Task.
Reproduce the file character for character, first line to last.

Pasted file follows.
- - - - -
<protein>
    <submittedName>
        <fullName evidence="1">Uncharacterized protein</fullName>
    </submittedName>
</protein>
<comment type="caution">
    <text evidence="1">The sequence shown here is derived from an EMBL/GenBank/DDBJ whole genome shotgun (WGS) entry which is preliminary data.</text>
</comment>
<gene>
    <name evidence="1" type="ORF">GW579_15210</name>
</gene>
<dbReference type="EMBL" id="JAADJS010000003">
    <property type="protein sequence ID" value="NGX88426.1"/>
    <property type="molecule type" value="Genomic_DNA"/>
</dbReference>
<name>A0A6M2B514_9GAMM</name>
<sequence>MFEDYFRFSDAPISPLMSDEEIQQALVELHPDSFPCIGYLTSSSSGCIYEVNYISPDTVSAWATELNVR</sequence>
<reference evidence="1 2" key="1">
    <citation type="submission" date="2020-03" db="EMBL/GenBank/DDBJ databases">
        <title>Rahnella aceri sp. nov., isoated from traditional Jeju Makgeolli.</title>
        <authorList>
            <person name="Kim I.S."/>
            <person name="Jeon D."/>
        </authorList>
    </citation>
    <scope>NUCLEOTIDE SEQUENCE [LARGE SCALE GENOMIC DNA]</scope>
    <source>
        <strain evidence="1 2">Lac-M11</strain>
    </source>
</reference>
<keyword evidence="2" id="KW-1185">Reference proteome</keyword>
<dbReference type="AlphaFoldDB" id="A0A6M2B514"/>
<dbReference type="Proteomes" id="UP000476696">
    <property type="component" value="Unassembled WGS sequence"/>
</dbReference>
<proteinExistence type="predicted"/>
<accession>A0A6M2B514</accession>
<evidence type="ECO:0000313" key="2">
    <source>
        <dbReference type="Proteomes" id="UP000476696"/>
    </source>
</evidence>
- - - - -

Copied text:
<protein>
    <submittedName>
        <fullName evidence="1">Uncharacterized protein</fullName>
    </submittedName>
</protein>
<comment type="caution">
    <text evidence="1">The sequence shown here is derived from an EMBL/GenBank/DDBJ whole genome shotgun (WGS) entry which is preliminary data.</text>
</comment>
<gene>
    <name evidence="1" type="ORF">GW579_15210</name>
</gene>
<dbReference type="EMBL" id="JAADJS010000003">
    <property type="protein sequence ID" value="NGX88426.1"/>
    <property type="molecule type" value="Genomic_DNA"/>
</dbReference>
<name>A0A6M2B514_9GAMM</name>
<sequence>MFEDYFRFSDAPISPLMSDEEIQQALVELHPDSFPCIGYLTSSSSGCIYEVNYISPDTVSAWATELNVR</sequence>
<reference evidence="1 2" key="1">
    <citation type="submission" date="2020-03" db="EMBL/GenBank/DDBJ databases">
        <title>Rahnella aceri sp. nov., isoated from traditional Jeju Makgeolli.</title>
        <authorList>
            <person name="Kim I.S."/>
            <person name="Jeon D."/>
        </authorList>
    </citation>
    <scope>NUCLEOTIDE SEQUENCE [LARGE SCALE GENOMIC DNA]</scope>
    <source>
        <strain evidence="1 2">Lac-M11</strain>
    </source>
</reference>
<keyword evidence="2" id="KW-1185">Reference proteome</keyword>
<dbReference type="AlphaFoldDB" id="A0A6M2B514"/>
<dbReference type="Proteomes" id="UP000476696">
    <property type="component" value="Unassembled WGS sequence"/>
</dbReference>
<proteinExistence type="predicted"/>
<accession>A0A6M2B514</accession>
<evidence type="ECO:0000313" key="2">
    <source>
        <dbReference type="Proteomes" id="UP000476696"/>
    </source>
</evidence>